Getting it right in an emergency

I CAN tell you if my child has a temperature without a thermometer. But if I did use a thermometer, I’d probably forget what the average temp is anyway.

If I see dark circles under their eyes or notice behavioural changes, I’ll disguise a quick forehead check with a brush of their fringe or press my face against them.

I don’t know if this is gut instinct, mother’s intuition or a a load of bullshit… it’s how I do it.

Frankly I don’t care if you think that makes me an incompetent mother because I rocked it in a crisis last week.

When my son woke up coughing – hacking – I didn’t know it was croup. I didn’t know what croup sounded like at all.

All I knew was he was fighting for breath and I wasn’t going to fuck around. Speeding to the hospital, he started to sound better and I considered turning back at the round-about.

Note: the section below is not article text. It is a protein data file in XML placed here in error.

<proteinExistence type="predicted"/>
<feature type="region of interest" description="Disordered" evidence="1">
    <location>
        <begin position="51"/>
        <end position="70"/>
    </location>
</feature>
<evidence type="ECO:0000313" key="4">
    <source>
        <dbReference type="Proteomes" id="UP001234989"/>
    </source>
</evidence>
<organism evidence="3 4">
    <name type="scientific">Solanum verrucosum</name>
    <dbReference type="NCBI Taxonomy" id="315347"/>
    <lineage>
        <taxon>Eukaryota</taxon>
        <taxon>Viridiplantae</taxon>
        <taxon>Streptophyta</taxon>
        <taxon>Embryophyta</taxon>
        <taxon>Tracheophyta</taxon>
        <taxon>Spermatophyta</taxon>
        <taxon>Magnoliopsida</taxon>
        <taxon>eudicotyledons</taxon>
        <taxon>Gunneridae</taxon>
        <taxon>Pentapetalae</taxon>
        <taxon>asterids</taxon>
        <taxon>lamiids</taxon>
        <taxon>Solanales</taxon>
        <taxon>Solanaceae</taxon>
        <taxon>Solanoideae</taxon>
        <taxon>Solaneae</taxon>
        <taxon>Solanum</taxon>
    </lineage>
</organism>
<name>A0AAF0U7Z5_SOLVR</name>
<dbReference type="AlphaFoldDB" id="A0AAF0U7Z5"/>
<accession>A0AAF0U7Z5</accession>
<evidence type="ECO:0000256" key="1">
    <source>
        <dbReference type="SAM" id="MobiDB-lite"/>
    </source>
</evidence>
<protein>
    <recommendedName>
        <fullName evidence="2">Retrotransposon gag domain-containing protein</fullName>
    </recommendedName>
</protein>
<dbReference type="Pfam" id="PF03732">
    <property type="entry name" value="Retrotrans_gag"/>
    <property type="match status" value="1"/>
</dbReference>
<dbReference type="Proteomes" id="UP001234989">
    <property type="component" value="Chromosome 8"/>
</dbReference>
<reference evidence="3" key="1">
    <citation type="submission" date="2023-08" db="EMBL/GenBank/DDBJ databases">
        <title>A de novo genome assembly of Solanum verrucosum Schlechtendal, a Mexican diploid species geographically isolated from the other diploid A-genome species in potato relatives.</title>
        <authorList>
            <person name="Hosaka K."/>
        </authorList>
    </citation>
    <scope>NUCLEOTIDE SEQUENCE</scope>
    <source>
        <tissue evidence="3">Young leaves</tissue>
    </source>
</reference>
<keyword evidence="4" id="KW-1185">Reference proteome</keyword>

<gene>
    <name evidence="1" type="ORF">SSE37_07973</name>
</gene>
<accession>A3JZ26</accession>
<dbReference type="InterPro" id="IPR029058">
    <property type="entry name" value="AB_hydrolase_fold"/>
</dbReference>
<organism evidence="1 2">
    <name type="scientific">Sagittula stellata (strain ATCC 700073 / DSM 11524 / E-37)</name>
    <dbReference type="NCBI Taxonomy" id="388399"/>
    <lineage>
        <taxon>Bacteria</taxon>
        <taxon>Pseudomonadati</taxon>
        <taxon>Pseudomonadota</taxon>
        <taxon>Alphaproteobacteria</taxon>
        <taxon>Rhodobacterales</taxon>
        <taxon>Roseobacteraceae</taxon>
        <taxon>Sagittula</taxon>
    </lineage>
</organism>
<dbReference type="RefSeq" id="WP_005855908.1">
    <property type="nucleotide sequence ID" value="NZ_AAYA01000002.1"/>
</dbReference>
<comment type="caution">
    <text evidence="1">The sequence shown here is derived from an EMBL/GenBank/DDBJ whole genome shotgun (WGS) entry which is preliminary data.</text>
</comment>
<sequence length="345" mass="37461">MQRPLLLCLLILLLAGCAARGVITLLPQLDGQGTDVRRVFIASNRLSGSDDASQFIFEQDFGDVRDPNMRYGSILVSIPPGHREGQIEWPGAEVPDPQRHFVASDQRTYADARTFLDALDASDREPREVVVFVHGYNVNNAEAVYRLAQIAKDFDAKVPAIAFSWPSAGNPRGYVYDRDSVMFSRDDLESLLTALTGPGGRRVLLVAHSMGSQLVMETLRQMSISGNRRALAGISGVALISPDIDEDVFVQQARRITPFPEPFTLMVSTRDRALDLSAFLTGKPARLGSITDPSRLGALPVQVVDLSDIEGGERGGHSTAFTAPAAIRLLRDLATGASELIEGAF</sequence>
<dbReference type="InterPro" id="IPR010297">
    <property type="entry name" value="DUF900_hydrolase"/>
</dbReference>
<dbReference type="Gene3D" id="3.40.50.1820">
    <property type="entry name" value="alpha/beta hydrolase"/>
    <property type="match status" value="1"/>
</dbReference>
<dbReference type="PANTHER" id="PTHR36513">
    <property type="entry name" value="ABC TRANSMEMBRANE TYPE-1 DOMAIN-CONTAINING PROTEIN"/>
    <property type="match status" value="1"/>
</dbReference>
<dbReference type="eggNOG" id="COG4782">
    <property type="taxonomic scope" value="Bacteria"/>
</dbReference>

I was glad I didn’t because his coughing returned as I sprinted, him in my arms, through the hospital carpark.

My decision was further validated when the triage nurse ushered me straight through the waiting room to the emergency ward before I could even utter a word.

Phew, I thought, I’m not over-reacting, this IS serious.

And then I realised… this is SERIOUS.

He was experiencing severe respiratory distress. He was growing pale. His chest was concave, he was working so hard to suck in air. I had stopped watching him to focus on the road, on getting him into emergency, on getting help.

He uttered two words: “what’s happening?”. Meeting his eyes, I calmly told him he had croup, that these people would help and he must do as he was told.

Now, there’s a certain point when you realise the fragility of the human state. As three doctors and two nurses shouted a litany of words I didn’t understand, I panicked briefly at the possibility that they might not stop this; as you do when the professionals look worried.